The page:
More than 100 counties in Texas have had to put in place burning bans to prevent wildfires.

HOUSTON — Burn bans have been issued for several Houston-area counties in response to moderate to severe drought conditions.

In fact, more than 100 counties in Texas had to put in place burning bans to prevent wildfires.

Burning bans generally impact outdoor fires, including trash burning, campfires, burn barrels and other open flame devices.

RELATED: Fort Bend Co. issues burning ban amid drought conditions

The hot, dry weather has become such a concern that several regions have warned against the use of fireworks for the upcoming July 4 holiday.

But we may soon get some relief with a chance of rain in the forecast for next week. This will bring temperatures closer to normal by the end of the month.

Burn Bans in Greater Houston Area Counties

  • Austin
  • Colorado
  • Curvature of the fort
  • Galveston
  • Grimes
  • jackson
  • Freedom
  • Madison
  • Matagorda
  • Polk
  • San Jacinto
  • Trinity
  • Victoria
  • Walker
  • Waller
  • Wharton

How to stay safe in the heat

Porfirio Villarreal, spokesperson for Houston Department of Healthsaid the most dangerous time to be outdoors is between 1 p.m. and 5 p.m. He recommends exercising early in the morning or late at night.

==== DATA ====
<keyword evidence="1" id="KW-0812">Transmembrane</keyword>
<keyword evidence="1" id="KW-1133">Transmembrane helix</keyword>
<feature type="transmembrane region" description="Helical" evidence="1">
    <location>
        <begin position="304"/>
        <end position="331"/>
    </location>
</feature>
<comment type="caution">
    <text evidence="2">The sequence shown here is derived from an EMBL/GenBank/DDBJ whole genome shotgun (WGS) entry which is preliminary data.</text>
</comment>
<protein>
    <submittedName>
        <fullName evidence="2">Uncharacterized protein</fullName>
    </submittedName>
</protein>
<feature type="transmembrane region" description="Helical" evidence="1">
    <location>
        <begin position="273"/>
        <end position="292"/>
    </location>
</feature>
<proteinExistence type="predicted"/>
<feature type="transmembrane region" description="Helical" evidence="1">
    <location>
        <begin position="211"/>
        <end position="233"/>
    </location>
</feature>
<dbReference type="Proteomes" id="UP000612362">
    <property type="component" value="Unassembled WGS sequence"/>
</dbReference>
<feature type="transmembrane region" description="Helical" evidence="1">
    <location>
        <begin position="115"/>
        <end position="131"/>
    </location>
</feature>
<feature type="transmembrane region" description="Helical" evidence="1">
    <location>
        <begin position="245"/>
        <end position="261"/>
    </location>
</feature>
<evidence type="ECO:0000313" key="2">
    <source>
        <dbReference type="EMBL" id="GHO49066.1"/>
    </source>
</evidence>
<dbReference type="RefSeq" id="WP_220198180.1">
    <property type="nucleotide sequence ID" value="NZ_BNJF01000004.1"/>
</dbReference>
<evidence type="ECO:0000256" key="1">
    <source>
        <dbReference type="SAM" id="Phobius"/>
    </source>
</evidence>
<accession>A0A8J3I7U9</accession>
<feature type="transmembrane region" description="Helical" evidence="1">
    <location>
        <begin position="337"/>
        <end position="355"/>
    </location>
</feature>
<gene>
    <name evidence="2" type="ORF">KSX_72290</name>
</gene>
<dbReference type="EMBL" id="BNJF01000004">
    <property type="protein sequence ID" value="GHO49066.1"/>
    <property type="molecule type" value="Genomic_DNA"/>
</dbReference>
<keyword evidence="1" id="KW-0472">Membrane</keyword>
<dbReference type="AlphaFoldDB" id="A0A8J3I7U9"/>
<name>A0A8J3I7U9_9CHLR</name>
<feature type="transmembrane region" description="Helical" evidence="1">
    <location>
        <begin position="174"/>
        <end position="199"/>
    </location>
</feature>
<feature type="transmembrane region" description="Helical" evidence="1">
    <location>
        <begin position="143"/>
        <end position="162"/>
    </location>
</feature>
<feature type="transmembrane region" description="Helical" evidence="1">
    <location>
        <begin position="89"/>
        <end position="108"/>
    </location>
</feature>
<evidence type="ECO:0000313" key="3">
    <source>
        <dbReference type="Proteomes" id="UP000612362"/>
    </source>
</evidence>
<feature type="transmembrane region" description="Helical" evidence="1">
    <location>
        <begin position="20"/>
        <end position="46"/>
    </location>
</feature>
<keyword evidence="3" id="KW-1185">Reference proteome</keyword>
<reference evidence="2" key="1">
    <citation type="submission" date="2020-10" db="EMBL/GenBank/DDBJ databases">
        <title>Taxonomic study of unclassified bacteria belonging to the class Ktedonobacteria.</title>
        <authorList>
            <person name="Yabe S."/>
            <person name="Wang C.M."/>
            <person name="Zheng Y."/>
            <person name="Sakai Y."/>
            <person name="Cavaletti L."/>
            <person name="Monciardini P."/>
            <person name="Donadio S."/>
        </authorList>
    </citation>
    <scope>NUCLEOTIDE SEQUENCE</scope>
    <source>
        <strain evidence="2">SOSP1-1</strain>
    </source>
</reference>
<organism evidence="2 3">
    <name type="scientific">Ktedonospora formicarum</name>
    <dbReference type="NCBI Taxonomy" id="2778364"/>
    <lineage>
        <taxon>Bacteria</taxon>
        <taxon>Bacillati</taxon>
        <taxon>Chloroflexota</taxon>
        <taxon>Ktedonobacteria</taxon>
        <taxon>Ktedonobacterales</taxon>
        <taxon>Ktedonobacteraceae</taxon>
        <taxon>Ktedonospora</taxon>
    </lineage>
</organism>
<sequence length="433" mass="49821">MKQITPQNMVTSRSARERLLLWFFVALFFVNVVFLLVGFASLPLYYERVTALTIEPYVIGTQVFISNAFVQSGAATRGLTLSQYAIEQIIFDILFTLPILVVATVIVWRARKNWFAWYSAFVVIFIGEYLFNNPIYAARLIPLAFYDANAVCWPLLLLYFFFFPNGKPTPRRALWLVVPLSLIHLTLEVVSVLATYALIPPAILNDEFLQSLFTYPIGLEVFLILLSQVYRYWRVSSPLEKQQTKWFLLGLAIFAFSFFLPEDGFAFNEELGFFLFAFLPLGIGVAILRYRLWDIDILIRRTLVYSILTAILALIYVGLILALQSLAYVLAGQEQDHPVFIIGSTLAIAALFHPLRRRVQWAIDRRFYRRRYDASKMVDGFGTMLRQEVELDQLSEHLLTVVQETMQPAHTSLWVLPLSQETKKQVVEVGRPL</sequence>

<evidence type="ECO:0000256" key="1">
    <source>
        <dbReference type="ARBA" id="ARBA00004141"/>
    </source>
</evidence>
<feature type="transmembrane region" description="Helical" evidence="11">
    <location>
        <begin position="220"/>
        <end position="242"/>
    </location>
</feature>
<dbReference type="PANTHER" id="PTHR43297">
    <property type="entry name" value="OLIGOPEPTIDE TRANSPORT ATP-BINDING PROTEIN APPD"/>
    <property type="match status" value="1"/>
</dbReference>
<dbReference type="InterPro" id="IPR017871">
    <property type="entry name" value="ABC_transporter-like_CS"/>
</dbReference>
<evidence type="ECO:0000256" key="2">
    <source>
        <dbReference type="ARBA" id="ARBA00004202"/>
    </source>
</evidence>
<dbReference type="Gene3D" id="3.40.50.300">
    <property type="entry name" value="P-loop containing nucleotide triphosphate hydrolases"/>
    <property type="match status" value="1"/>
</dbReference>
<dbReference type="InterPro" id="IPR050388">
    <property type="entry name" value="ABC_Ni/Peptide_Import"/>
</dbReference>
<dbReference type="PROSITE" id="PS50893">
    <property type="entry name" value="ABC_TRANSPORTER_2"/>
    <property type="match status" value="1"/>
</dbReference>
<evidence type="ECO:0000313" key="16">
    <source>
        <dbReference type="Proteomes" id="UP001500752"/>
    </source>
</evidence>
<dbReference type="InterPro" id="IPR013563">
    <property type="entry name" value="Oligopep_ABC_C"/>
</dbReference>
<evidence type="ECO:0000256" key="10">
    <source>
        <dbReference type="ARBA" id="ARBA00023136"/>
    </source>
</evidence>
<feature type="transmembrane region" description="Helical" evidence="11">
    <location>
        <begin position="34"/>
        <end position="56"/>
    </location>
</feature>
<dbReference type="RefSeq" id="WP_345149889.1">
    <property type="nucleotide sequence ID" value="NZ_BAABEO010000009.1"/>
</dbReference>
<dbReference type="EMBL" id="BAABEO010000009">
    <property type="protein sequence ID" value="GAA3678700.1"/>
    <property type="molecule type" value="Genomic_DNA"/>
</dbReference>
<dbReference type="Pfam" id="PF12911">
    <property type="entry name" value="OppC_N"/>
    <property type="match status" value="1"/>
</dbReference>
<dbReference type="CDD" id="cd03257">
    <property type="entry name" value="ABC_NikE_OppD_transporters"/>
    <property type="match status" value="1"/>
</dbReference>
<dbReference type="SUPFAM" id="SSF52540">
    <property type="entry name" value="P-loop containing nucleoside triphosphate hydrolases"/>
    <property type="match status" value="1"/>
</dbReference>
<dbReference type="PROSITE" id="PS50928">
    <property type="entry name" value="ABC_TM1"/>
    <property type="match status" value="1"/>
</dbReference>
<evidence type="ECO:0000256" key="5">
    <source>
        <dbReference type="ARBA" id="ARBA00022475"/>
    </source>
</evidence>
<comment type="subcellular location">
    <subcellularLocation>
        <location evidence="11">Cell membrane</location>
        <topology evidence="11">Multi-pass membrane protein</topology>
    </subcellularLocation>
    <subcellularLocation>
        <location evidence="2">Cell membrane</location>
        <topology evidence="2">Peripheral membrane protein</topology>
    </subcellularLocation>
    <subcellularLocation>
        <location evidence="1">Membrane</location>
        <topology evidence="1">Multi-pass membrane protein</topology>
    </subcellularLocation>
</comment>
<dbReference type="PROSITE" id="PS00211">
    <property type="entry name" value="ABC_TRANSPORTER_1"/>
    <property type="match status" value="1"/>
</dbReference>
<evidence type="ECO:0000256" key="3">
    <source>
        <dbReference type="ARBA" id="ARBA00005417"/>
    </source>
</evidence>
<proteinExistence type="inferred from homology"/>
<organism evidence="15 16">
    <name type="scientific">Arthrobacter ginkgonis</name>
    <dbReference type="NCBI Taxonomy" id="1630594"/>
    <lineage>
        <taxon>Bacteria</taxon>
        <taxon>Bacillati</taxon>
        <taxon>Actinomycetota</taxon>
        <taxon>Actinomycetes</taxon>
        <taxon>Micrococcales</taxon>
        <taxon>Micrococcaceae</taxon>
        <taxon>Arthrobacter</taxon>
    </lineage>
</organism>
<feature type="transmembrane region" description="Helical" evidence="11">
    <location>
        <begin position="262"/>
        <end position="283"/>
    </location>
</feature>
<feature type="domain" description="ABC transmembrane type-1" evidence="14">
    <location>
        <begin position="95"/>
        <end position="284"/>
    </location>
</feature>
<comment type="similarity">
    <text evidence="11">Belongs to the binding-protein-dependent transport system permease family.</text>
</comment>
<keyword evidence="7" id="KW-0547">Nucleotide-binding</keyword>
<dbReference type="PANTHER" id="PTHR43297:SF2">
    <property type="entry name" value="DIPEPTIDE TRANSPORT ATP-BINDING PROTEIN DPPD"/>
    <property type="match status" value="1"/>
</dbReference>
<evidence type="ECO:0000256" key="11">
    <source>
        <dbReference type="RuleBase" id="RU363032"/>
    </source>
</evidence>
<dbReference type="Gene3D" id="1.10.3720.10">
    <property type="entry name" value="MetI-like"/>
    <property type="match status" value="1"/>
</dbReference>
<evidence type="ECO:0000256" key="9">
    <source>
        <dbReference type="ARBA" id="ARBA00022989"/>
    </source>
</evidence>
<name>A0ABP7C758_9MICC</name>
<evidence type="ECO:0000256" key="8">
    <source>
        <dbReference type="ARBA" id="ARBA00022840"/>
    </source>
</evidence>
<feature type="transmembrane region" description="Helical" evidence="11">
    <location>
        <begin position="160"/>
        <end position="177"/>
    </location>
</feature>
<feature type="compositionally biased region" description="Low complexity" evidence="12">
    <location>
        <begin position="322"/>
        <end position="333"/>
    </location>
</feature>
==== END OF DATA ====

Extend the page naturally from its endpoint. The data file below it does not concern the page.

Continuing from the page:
People working outdoors should take breaks in the shade or air conditioning every hour if possible. Light, loose clothing is the best option for staying cool.

RELATED: ‘It Can Happen Pretty Quickly’ | Doctors warn of heat exhaustion and heat stroke during high temperatures

Villarreal also said to watch older adults and very young children and to avoid leaving people or pets in cars.

  • To drink a lot of water.
  • Wear a wide-brimmed hat and use sunscreen.
  • Look for air conditioning. If you’re away from home, consider visiting malls, movie theaters, or libraries.

How to Treat Heat Exhaustion

  • Move to a cool place
  • Loosen or take off your clothes
  • Use cool, damp cloths or take a cool bath
  • Sipping water or drinks containing electrolytes
  • If you vomit or cannot calm down, see a doctor

Heat exhaustion can then lead to heatstroke when the body is no longer able to produce sweat, meaning it cannot cool itself. Your body temperature can rise to 106 degrees or more in 10 to 15 minutes.

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